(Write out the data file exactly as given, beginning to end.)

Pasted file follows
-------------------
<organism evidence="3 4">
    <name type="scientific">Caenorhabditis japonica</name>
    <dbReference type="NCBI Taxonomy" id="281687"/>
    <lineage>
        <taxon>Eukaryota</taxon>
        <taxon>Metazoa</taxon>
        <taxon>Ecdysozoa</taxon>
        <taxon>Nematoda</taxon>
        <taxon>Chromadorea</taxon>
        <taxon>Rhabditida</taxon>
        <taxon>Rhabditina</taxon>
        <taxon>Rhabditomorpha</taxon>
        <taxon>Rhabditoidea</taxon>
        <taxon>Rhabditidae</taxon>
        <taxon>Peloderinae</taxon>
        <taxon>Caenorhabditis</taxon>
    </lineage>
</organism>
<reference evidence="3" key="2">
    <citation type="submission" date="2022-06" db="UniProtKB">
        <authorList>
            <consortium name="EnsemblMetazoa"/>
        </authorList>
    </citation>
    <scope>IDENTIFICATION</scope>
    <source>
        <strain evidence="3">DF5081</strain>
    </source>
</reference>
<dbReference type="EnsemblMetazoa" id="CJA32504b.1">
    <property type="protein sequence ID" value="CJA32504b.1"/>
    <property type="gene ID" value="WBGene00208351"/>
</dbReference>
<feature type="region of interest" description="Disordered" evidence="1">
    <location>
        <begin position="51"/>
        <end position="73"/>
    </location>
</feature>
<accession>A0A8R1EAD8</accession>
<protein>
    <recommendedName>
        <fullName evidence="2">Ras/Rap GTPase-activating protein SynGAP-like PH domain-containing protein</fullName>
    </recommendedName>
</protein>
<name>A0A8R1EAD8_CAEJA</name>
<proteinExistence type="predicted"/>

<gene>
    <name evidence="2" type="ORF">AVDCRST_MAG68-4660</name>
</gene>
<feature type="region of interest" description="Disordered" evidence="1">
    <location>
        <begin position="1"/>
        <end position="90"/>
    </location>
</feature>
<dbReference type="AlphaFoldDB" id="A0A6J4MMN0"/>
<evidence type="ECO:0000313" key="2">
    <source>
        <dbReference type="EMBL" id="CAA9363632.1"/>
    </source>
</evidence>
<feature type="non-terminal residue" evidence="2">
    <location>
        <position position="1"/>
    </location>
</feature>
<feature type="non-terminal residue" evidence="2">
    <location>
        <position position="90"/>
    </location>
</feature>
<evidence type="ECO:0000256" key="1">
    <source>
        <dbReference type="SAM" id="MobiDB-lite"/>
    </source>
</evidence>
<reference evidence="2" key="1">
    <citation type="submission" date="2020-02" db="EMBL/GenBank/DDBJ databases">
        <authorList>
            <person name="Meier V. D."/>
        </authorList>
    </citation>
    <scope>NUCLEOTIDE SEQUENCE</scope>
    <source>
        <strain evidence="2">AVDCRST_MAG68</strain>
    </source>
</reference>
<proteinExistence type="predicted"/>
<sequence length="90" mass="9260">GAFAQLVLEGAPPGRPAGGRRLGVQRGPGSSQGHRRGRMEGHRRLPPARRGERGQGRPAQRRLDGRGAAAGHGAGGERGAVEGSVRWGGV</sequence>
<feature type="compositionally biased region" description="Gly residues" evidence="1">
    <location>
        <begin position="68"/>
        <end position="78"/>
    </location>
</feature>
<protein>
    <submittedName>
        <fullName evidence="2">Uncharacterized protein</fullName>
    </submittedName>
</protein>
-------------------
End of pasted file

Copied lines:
<organism evidence="3 4">
    <name type="scientific">Caenorhabditis japonica</name>
    <dbReference type="NCBI Taxonomy" id="281687"/>
    <lineage>
        <taxon>Eukaryota</taxon>
        <taxon>Metazoa</taxon>
        <taxon>Ecdysozoa</taxon>
        <taxon>Nematoda</taxon>
        <taxon>Chromadorea</taxon>
        <taxon>Rhabditida</taxon>
        <taxon>Rhabditina</taxon>
        <taxon>Rhabditomorpha</taxon>
        <taxon>Rhabditoidea</taxon>
        <taxon>Rhabditidae</taxon>
        <taxon>Peloderinae</taxon>
        <taxon>Caenorhabditis</taxon>
    </lineage>
</organism>
<reference evidence="3" key="2">
    <citation type="submission" date="2022-06" db="UniProtKB">
        <authorList>
            <consortium name="EnsemblMetazoa"/>
        </authorList>
    </citation>
    <scope>IDENTIFICATION</scope>
    <source>
        <strain evidence="3">DF5081</strain>
    </source>
</reference>
<dbReference type="EnsemblMetazoa" id="CJA32504b.1">
    <property type="protein sequence ID" value="CJA32504b.1"/>
    <property type="gene ID" value="WBGene00208351"/>
</dbReference>
<feature type="region of interest" description="Disordered" evidence="1">
    <location>
        <begin position="51"/>
        <end position="73"/>
    </location>
</feature>
<accession>A0A8R1EAD8</accession>
<protein>
    <recommendedName>
        <fullName evidence="2">Ras/Rap GTPase-activating protein SynGAP-like PH domain-containing protein</fullName>
    </recommendedName>
</protein>
<name>A0A8R1EAD8_CAEJA</name>
<proteinExistence type="predicted"/>

<gene>
    <name evidence="2" type="ORF">AVDCRST_MAG68-4660</name>
</gene>
<feature type="region of interest" description="Disordered" evidence="1">
    <location>
        <begin position="1"/>
        <end position="90"/>
    </location>
</feature>
<dbReference type="AlphaFoldDB" id="A0A6J4MMN0"/>
<evidence type="ECO:0000313" key="2">
    <source>
        <dbReference type="EMBL" id="CAA9363632.1"/>
    </source>
</evidence>
<feature type="non-terminal residue" evidence="2">
    <location>
        <position position="1"/>
    </location>
</feature>
<feature type="non-terminal residue" evidence="2">
    <location>
        <position position="90"/>
    </location>
</feature>
<evidence type="ECO:0000256" key="1">
    <source>
        <dbReference type="SAM" id="MobiDB-lite"/>
    </source>
</evidence>
<reference evidence="2" key="1">
    <citation type="submission" date="2020-02" db="EMBL/GenBank/DDBJ databases">
        <authorList>
            <person name="Meier V. D."/>
        </authorList>
    </citation>
    <scope>NUCLEOTIDE SEQUENCE</scope>
    <source>
        <strain evidence="2">AVDCRST_MAG68</strain>
    </source>
</reference>
<proteinExistence type="predicted"/>
<sequence length="90" mass="9260">GAFAQLVLEGAPPGRPAGGRRLGVQRGPGSSQGHRRGRMEGHRRLPPARRGERGQGRPAQRRLDGRGAAAGHGAGGERGAVEGSVRWGGV</sequence>
<feature type="compositionally biased region" description="Gly residues" evidence="1">
    <location>
        <begin position="68"/>
        <end position="78"/>
    </location>
</feature>
<protein>
    <submittedName>
        <fullName evidence="2">Uncharacterized protein</fullName>
    </submittedName>
</protein>